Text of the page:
Newspaper owners and executives are encouraged to participate in the Annual Publisher Confidence Survey.
The survey asks 11 questions that provide direct feedback from publishers on revenue, profit and other current trends in the publishing industry.MORE
Refocusing on the basics was an important part of the Observer Media Group's plan for increasing digital revenue, Publisher Emily Walsh said during her how-to session at the 2016 News Industry Summit.
Those basics have included three markets:
Digital Display – banner-rich ads on YourObserver.com website
Email Marketing – with eNewsletters and dedicated eBlasts
Social Media – primarily sponsored Facebook postsMORE
Reporting data can often be boring for readers but it doesn't have to be, according to three up-and-coming journalists who presented a Data Visualization session at the recent News Industry Summit. Eli Murray and Nathaniel Lash, both of the Tampa Bay Times, along with Kara Dapena of the Miami Herald explained how data visualization provides insights to stories and offered tips for finding the right tools and people.MORE
During its meeting last week at the News Industry Summit, the SNPA Board of Directors approved three new members.MORE
Author and presenter Tim Harrower knows how to capture an audience's attention. His colorful and eye-catching visuals during his Writing for Non-Readers sessions at the News Industry Summit captivated writers, editors and designers looking for ideas to engage more readers, especially those who are typically non-readers.MORE
SNPA members elected officers for 2016-17 at the News Industry Summit in Sarasota, Fla.
Read this article to see who has been elected as additional SNPA officers and as members of the Board of Directors.
The SNPA Board of Directors elected five trustees for the SNPA Foundation at its meeting in Sarasota on Wednesday, Sept. 14.
The trustees, in turn, elected their officers – also that same morning.
Read this article to see who has been nominated as the three Foundation officers, as well as trustees. MORE
New name. Check. New website URL. Check. App under construction. Check. New Sunday paper. What?
In Brunswick, Ga., the family owned newspaper is rebranding its operation and investing in print. It's unlikely that there's another newspaper in America that has started a Sunday paper and expanded its newsroom staff by 25 percent in the past six months.
"We see every day the dogged passion that our readers have for the printed product," said Tim O'Briant, general manager and executive editor of what is now called The News. "They feel like it's their newspaper. The commentary we've gotten on our changes proves that. There's ownership.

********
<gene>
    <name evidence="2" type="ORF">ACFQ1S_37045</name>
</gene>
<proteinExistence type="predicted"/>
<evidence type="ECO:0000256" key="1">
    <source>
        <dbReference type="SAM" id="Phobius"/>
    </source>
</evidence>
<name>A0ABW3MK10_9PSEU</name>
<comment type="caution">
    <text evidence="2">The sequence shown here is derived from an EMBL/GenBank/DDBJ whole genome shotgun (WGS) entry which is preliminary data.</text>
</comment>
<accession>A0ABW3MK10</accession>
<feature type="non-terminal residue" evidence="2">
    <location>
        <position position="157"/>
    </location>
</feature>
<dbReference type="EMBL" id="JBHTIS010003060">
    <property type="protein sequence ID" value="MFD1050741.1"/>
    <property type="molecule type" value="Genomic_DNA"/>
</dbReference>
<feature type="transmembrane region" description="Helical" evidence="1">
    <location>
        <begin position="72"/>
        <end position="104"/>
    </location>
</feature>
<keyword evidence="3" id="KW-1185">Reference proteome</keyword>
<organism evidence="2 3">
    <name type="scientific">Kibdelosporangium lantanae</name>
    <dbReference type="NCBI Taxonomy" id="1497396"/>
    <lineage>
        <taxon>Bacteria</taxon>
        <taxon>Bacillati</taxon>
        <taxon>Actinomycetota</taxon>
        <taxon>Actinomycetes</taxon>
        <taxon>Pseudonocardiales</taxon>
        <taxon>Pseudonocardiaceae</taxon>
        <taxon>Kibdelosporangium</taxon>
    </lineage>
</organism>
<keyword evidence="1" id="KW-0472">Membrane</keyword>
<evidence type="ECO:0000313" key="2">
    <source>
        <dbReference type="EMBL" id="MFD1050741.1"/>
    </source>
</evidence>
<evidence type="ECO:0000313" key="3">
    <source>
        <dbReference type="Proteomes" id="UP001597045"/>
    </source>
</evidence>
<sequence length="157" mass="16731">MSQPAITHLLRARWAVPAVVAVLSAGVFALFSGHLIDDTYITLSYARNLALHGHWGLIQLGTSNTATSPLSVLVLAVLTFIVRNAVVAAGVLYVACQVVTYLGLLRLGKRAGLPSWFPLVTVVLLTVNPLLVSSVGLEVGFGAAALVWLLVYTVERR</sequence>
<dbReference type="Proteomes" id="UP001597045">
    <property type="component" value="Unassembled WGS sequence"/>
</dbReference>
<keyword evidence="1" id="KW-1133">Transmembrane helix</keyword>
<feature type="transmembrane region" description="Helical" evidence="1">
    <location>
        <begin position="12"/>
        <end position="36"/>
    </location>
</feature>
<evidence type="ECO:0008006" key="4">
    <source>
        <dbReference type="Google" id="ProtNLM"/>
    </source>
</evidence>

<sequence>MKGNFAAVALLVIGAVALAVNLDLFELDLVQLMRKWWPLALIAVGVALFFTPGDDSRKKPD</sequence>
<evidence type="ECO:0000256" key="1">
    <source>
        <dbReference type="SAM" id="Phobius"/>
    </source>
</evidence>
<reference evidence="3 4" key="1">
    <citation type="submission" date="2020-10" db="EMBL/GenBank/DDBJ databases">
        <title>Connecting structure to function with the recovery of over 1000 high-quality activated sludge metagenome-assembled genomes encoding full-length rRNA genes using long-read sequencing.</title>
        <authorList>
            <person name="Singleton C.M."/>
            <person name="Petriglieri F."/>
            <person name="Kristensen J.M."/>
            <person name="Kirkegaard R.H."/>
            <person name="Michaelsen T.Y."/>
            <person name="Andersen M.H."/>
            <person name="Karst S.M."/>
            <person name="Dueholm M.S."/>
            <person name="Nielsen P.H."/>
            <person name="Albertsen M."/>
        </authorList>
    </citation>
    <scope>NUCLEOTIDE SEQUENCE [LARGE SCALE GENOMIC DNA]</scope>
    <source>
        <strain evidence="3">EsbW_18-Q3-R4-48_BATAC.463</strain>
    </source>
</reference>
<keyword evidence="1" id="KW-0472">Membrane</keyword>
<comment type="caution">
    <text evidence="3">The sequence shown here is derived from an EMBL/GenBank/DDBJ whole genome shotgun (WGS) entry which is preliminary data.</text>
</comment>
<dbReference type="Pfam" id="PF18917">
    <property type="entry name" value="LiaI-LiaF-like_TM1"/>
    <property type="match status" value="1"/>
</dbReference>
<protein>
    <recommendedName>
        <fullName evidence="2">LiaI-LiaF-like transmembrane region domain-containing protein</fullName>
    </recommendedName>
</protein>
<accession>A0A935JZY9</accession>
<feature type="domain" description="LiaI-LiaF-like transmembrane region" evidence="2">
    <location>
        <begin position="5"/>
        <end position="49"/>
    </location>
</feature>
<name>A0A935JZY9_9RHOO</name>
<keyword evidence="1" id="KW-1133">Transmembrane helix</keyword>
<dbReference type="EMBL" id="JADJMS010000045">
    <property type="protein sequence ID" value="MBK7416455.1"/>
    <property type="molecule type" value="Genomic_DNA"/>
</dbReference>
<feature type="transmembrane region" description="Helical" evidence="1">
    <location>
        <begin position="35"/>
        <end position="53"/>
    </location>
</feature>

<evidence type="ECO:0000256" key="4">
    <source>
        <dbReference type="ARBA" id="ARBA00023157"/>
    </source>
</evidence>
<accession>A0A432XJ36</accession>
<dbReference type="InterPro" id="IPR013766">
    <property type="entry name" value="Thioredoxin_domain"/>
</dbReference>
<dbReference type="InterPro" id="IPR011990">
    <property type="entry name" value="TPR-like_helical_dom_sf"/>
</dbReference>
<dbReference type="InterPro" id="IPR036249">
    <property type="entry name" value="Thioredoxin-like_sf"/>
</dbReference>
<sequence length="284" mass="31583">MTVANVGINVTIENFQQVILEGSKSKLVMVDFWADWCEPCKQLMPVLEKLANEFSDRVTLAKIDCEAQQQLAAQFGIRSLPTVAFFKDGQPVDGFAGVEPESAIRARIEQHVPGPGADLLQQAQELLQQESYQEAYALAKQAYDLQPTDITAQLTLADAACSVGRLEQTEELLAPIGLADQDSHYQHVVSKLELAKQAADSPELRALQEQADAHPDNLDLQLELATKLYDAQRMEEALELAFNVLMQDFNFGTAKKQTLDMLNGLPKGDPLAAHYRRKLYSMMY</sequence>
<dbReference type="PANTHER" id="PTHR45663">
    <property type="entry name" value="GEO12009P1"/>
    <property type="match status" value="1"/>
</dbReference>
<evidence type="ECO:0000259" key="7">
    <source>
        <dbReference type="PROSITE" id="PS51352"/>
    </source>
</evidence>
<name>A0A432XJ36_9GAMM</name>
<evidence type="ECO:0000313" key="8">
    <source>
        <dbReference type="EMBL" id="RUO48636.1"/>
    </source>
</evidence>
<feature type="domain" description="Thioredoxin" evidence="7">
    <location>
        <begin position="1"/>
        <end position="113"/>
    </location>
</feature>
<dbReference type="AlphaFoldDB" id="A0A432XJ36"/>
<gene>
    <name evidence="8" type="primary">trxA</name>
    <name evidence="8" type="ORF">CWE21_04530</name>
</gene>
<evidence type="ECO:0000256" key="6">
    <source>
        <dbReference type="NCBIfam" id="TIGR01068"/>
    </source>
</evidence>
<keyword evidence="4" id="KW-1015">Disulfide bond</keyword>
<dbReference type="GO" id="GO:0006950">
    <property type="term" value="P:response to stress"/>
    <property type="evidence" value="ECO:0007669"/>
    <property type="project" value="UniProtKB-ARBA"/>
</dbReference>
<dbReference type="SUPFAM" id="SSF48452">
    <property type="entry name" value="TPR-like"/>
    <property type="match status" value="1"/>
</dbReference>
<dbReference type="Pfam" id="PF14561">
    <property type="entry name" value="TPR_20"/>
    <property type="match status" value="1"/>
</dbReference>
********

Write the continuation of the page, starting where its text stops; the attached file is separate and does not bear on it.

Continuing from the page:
"And while the audience may be smaller, it's a committed audience. Instead of shrinking our newsroom and shrinking our newshole, we felt like we need to aggressively invest in the best things about newspapers."MORE
Watch for a special edition of the SNPA eBulletin on Friday of this week.
Friday's edition will feature newly elected officers, directors and trustees of SNPA and the SNPA Foundation, as well as winners of the SNPA Photo/Video Contest, Carmage Walls Commentary Prize and Print Quality Contest.
And, you'll learn who the 2016 Frank W. Mayborn Leadership Award was presented to at the Thursday morning Awards Breakfast.MORE
The Associated Press is significantly expanding its environmental coverage with the formation of a digital-first global team to report on issues that affect the earth's climate, air, water, land and wildlife, the news cooperative has announced.MORE
Readers of the Times News in Kingsport and the Johnson City Press, both in Northeast Tennessee, saw new looks on Tuesday, Dec. 12. The redesigns of the Sandusky Newspaper Group papers are somewhat different but the goal is the same: Make them easier to read.
But it's not just the design that has changed; it's also the ways in which stories are told, according to Times News Publisher Rick Thomason, who is overseeing the project.
"Our redesigns aren't just about fonts, rebranding and colors," said Bill Ostendorf, president and founder of Creative Circle. "It's really about changing newsroom culture and creating content that is more relevant, more interesting and easier to read."More
This month's column reports on two National Labor Relations Board administrative law judge decisions involving the issue of whether someone is an employee or an independent contractor. In both cases, former NLRB General Counsel Richard Griffin had urged the ALJ to rule that merely classifying someone as an independent contractor is an independent violation of the National Labor Relations Act. This is legal adventurism in an attempt to make new law.
In one of the cases, the ALJ found independent contractor status and chose not to reach that novel issue. In the second case, the ALJ found employee status and agreed with the NLRB general counsel, finding that the misclassification of the individuals as independent contractors was a per se independent violation of the NLRA. With a new management majority sitting on the NLRB in Washington, let us hope that this legal adventurism will be reversed.
I also report on a new NLRB case involving an employer's texting and confidentiality rules, as well as a new court case addressing the ability to discover social media passwords in litigation.
Hugh Osteen comes from a newspaper family. He was so well-acquainted with SNPA that he applied for the NEX GEN program as soon as he could – too soon, in fact.
It was suggested that Osteen get some more experience and develop his skill set before re-applying. A couple of years later he joined the 2016-17 class of the mentoring program for up-and-coming executives.
"I've been going to SNPA conferences since I was five years old," said Osteen, 28. "I am the sixth generation in our family in the newspaper business, so I kind of grew up going to all these things."
Read about his NEX GEN experience.More